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What does it take to be an artist?
Well, it takes a desire to create art, and the initiative to act on that desire.
If you’ve ever drawn a picture, molded clay into a form you’ve imagined, glued paper scraps into a collage, or in some other way have designed and assembled a creative work, then you ARE an artist.
What does it take to be a good artist?
Some would say it requires a Bachelors or a Master’s degree in art, and yet one of the world’s most well-known and best-loved artist, Van Gogh, attended several different art schools with sporadic attendance, and didn’t actually graduate from any of them. He also disagreed with much of what he was taught. In spite of that, he produced a great number of treasured, beautiful works such as the two below.
Grandma Moses never went to Art School at all.
In addition, there are, or have been many other accomplished artists with all levels of art education, from none at all, to those holding several degrees in different disciplines of art. So, it would seem that educational level is not a valid indicator of what makes a good artist.
To me, it stands to reason that a good artist is an artist who creates good art.
So What is good art? Answering that question, is of course, impossible. There are as many definitions of what is “good” art as there are people to look at art. Everyone has their own idea of what constitutes good art, from Jackson Pollock’s seemingly random spatters of paint, to Picasso’s distorted-looking portraits, all the way to pencil drawings so realistic they can be mistaken for a black and white photograph. Such as the works in the video below, there are many different kinds of art, all “good” in their own way.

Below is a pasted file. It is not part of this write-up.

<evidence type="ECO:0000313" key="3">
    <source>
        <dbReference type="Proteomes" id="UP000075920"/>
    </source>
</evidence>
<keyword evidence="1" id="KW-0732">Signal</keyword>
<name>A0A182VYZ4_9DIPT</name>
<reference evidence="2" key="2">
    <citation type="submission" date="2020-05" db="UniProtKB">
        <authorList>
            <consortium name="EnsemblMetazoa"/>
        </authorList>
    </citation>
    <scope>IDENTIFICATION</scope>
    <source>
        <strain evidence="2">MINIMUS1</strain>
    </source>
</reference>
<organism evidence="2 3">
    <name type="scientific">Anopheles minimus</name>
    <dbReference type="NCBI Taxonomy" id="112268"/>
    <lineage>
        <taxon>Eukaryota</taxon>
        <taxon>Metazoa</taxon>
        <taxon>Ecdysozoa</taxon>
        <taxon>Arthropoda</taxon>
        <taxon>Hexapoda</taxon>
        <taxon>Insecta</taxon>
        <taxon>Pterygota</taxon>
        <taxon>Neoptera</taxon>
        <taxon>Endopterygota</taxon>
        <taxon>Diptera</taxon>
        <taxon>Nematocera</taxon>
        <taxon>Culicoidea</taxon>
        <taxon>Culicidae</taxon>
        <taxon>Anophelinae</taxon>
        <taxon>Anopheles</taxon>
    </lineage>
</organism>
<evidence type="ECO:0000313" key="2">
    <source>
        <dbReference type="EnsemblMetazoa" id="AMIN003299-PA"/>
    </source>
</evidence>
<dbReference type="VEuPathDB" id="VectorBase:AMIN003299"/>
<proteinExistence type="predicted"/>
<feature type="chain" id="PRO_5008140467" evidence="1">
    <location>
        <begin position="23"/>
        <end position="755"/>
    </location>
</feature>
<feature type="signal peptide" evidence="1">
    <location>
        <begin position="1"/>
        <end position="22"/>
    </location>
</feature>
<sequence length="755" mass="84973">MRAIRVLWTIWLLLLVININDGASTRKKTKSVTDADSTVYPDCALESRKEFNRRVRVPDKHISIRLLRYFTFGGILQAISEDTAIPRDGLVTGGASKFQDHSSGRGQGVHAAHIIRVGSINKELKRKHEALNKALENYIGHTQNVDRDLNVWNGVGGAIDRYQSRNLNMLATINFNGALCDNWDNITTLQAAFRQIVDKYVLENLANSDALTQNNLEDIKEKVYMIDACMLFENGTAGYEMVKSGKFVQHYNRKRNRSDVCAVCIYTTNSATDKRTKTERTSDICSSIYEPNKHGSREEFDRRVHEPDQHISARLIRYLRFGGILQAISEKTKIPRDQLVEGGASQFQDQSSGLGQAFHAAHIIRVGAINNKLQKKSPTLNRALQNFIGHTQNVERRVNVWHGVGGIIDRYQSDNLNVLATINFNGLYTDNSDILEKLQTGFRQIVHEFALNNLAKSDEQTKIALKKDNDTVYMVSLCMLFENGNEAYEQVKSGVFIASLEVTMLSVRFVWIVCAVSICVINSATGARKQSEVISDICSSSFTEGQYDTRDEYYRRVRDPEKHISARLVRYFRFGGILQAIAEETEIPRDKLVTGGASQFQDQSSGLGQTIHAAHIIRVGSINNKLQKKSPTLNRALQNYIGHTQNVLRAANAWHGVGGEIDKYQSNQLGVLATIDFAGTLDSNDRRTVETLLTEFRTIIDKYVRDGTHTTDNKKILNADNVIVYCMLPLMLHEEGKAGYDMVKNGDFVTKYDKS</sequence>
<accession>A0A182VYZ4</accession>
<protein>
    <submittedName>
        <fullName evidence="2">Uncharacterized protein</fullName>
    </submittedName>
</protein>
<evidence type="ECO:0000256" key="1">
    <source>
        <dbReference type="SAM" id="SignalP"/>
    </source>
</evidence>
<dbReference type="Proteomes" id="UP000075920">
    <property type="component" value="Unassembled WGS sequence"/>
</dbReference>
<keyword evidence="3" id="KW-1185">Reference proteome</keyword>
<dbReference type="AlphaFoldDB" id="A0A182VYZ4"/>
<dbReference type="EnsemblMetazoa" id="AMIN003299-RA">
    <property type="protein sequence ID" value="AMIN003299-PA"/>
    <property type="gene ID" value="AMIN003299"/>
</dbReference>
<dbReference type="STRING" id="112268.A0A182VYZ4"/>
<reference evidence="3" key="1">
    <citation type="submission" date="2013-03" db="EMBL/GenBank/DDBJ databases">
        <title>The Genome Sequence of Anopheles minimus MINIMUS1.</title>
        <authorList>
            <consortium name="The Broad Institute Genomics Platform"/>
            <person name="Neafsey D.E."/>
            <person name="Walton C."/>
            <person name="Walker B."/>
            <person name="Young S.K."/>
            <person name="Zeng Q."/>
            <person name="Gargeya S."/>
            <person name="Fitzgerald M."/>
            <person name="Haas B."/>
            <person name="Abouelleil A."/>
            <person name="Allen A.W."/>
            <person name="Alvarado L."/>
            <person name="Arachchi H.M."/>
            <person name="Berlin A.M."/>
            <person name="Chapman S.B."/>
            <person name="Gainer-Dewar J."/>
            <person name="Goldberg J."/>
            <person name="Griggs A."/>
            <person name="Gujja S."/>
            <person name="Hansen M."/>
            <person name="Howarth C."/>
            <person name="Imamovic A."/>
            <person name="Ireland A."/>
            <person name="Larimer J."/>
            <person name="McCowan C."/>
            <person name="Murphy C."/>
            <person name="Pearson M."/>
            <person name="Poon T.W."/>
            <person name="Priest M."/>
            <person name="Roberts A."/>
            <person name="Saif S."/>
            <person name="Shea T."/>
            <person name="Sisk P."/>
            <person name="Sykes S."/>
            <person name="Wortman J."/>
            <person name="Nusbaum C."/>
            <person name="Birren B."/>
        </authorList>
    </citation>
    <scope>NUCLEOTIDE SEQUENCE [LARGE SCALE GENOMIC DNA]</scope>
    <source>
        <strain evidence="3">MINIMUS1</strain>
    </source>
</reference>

In my opinion, the best way to decide if you are a good artist, is to ask if your art is something that brings you satisfaction? Not just in the creation of it, but in the finished product as well. Do you look at what you’ve created and feel pleasure, or do you feel nothing but frustration? Now, I don’t mean that when you look at your work you should see no problems, or see no room for improvement, but overall, are you pleased with your work even though you may still see some problems or areas you need to improve in? If so, that is as accurate a definition of good art as any I can think of, so if you’ve created even one piece of art that meets that criteria, you are a good artist!
In that sense, I too can call myself a good artist. There are many of my works that bring me pleasure when I view them. However, not all of them do.